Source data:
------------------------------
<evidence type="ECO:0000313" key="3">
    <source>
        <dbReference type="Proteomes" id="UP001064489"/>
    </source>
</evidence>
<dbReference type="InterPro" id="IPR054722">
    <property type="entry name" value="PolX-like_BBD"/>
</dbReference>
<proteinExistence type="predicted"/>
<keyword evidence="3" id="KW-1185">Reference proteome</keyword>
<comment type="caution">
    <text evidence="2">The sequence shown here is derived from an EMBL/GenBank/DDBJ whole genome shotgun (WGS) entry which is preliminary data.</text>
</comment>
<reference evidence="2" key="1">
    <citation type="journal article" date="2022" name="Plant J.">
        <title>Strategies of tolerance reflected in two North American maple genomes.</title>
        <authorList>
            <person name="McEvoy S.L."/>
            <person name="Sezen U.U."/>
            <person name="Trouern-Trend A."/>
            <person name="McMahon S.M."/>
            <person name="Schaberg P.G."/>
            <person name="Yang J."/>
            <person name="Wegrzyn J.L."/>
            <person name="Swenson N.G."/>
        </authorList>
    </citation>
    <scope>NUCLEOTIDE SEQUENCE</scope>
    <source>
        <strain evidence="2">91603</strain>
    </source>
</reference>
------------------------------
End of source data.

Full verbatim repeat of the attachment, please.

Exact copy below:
<evidence type="ECO:0000313" key="3">
    <source>
        <dbReference type="Proteomes" id="UP001064489"/>
    </source>
</evidence>
<dbReference type="InterPro" id="IPR054722">
    <property type="entry name" value="PolX-like_BBD"/>
</dbReference>
<proteinExistence type="predicted"/>
<keyword evidence="3" id="KW-1185">Reference proteome</keyword>
<comment type="caution">
    <text evidence="2">The sequence shown here is derived from an EMBL/GenBank/DDBJ whole genome shotgun (WGS) entry which is preliminary data.</text>
</comment>
<reference evidence="2" key="1">
    <citation type="journal article" date="2022" name="Plant J.">
        <title>Strategies of tolerance reflected in two North American maple genomes.</title>
        <authorList>
            <person name="McEvoy S.L."/>
            <person name="Sezen U.U."/>
            <person name="Trouern-Trend A."/>
            <person name="McMahon S.M."/>
            <person name="Schaberg P.G."/>
            <person name="Yang J."/>
            <person name="Wegrzyn J.L."/>
            <person name="Swenson N.G."/>
        </authorList>
    </citation>
    <scope>NUCLEOTIDE SEQUENCE</scope>
    <source>
        <strain evidence="2">91603</strain>
    </source>
</reference>